The Parade is an attractive as a ‘quick win’ cycleway, so quick in fact that it’s already done! Unfortunately there are a huge dose of political attacks on the mayor in the horrid anti cycling rhetoric from what is now obviously an anti cycling community. The anti cycling ‘residents assn.’ wouldn’t have lasted 2 weeks without Paul Eagle’s eagle-eyed spotting of a political sideshow for him to attack with.

    The best finding from this project has been informing us all on the poor level of understanding and support for cycling infrastructure that is not just painting lines in doorzones like we had before. As an everyday cyclist and Dad with kids learning to ride their bikes, I am impressed with what this council have achieved in this term against huge politically and uncompromisingly motivated opposition. I can now ride with my 6yr old daughter from Dee St to the beach and back with much greater safety and consideration thanks to the cyceway design.

    I am dismayed by the unbalanced of reporting of opinions from our anti cycling neighbours, – as if they represent all of us. Island Bay has rightly attracted an ugly reputation thanks to this new vocal minority. Thankfully, that’s just what they are, in the minority, but appallingly their agenda is persevering. What is most disturbing about their communications is that very little of it is actually constructive. They are providing little input into a positive future for cycleways in Wellington and have a great amount to say about issues they face like maneuvering motorised vehicles and parking positioning aesthetics. I don’t see much evidence of support for cycling. There is always the claim that they ‘support cycling, but’, yet the changes being sought are anything but.

     
  3. Concerned Wellingtonian, 5. June 2016, 11:55

    How will Celia get to work for the next four months?

     
  4. Ryan Brown, 5. June 2016, 21:26

    @wAlex Dyer, let me help you out here (yours truly, an observer from Berhampore):
    “The Parade is an attractive as a ‘quick win’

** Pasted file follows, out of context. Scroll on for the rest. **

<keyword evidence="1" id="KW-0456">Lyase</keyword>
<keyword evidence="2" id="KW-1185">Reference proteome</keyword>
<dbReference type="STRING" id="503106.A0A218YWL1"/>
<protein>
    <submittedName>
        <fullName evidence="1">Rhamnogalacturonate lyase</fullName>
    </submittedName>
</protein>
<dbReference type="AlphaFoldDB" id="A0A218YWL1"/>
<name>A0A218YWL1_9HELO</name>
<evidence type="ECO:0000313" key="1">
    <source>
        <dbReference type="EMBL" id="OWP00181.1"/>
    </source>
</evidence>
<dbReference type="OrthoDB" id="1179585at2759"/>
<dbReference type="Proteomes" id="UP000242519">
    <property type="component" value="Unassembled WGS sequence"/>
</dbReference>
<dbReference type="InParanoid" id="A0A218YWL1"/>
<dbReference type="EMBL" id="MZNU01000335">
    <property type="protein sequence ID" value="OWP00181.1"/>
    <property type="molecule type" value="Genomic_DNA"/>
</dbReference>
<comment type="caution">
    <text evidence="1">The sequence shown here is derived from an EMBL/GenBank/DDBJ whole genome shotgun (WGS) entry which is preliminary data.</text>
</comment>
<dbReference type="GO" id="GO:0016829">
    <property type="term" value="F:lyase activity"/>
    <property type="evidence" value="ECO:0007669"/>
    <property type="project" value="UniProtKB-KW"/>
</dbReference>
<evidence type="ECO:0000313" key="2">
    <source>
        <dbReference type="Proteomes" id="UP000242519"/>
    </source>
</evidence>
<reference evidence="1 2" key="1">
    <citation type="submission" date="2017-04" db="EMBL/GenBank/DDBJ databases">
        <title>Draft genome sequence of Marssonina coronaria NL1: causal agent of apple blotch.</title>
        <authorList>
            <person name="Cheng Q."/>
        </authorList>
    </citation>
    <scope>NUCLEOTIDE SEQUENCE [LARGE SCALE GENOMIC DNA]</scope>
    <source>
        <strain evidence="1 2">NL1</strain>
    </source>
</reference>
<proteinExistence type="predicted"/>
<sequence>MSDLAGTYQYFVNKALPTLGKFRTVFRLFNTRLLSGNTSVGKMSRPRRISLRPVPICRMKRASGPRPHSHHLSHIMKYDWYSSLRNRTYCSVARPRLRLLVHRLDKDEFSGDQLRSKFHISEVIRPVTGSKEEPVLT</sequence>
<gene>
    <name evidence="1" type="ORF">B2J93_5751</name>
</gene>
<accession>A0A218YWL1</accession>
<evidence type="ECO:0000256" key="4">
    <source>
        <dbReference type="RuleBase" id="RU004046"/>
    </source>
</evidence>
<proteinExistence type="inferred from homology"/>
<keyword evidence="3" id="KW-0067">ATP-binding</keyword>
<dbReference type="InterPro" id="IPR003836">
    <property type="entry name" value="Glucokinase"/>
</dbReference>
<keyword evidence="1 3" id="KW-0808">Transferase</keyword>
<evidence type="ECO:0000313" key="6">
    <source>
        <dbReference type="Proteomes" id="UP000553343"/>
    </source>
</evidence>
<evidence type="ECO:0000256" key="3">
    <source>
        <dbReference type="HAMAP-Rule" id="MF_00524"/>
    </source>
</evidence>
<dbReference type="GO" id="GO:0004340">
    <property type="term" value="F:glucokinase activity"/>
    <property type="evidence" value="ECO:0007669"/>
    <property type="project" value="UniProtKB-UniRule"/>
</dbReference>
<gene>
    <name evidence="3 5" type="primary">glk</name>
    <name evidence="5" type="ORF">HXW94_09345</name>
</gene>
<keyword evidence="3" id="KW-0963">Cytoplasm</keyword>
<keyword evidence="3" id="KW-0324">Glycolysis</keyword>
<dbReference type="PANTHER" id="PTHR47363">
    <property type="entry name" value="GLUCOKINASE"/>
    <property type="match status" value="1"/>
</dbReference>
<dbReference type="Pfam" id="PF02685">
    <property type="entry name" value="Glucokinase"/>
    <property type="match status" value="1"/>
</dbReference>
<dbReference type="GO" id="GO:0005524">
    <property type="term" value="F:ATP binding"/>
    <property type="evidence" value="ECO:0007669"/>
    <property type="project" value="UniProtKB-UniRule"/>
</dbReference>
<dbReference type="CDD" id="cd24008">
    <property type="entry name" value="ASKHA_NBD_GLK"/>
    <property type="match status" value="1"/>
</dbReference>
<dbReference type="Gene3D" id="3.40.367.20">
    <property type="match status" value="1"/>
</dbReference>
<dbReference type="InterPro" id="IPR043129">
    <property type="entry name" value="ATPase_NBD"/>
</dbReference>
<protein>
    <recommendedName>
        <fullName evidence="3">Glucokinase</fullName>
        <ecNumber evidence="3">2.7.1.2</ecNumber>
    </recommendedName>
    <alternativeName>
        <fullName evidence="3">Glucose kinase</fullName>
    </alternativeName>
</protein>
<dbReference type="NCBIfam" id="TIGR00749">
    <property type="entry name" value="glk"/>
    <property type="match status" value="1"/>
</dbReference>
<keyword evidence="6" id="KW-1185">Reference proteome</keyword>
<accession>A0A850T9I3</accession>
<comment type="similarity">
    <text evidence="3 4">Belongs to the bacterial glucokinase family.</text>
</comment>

It used to be attractive, yes, but Island Bay is now everything but attractive.And a ‘quick win’? Hardly, the Government has just forced WCC to review it.

    2. “Unfortunately there are a huge dose of political attacks on the mayor”

    And rightfully so, it was her political legacy. I prefer the terms coined by Cr Paul Eagle: “Bedroom to Boardroom” or “cycle way to nowhere”. They often say the truth hurts!

    3. “The anti cycling ‘residents assn.’ wouldn’t have lasted 2 weeks without Paul Eagle’s eagle-eyed spotting of a political sideshow for him to attack with.”

    You mean the Island Bay Residents’ Association? Oh, they were set up after WCC refused to listen to the local people. But WCC listen to residents’ associations – and they usually lose against well organised ones which is what we’ve seen here. As for Cr Paul Eagle, well for starters, he lives in Island Bay, ie. the southern ward, unlike his Green counterpart Cr David Lee. And how could you attack a city councillor that does something rare: reflects the views of their community at the council table? A political sideshow you say? Um, I don’t think so. Note to Mayor: next time you want to win a community over, contact your Island Bay neighbour, Cr Eagle.

    4. “The best finding from this project has been informing us all on the poor level of understanding and support for cycling infrastructure that is not just painting lines in doorzones like we had before.”

    And you can thank WCC for that. But I guess when the council officers are simply delivering something that the Mayor and Cr Andy Foster want (versus the local people), then this is what you get.

    5. “As an everyday cyclist and Dad with kids learning to ride their bikes”

    Most used to use the footpath – many still do despite the new design. You don’t need a “children’s cycle way” to do this.

    6. “I am impressed with what this council have achieved in this term against huge politically and uncompromisingly motivated opposition.”

    And you can thank your cycling advocate mates at CAW and CAN. They’ve taken cycling back decades with the arrogance they’ve shown. And remember what the NZTA report says: “Consultation with communities over cycleways must be thorough and it must be genuine.” Maybe put that on the agenda at the next CAW and CAN meetings:

    7. “I am dismayed by the unbalanced of reporting of opinions from our anti cycling neighbours”.

    Let’s be real here. Your 1,800 plus neighbours in Island Bay don’t want the Mayor’s cycleway. You and a few others do. Unbalanced. Yes it is.

    8. “Island Bay has rightly attracted an ugly reputation thanks to this new vocal minority. Thankfully, that’s just what they are, in the minority”

    This is the comment that made me laugh loudest. The reality is most people who want the cycle way are new to Island Bay and are wealthy Greenies who want, want, want and are used to paying to get what they want. I’m sorry, money and a former Green Party but now Independent Mayor can’t buy you a cycle way that few want. The majority haven’t been vocal until now. Thankfully, even the Government can see sense.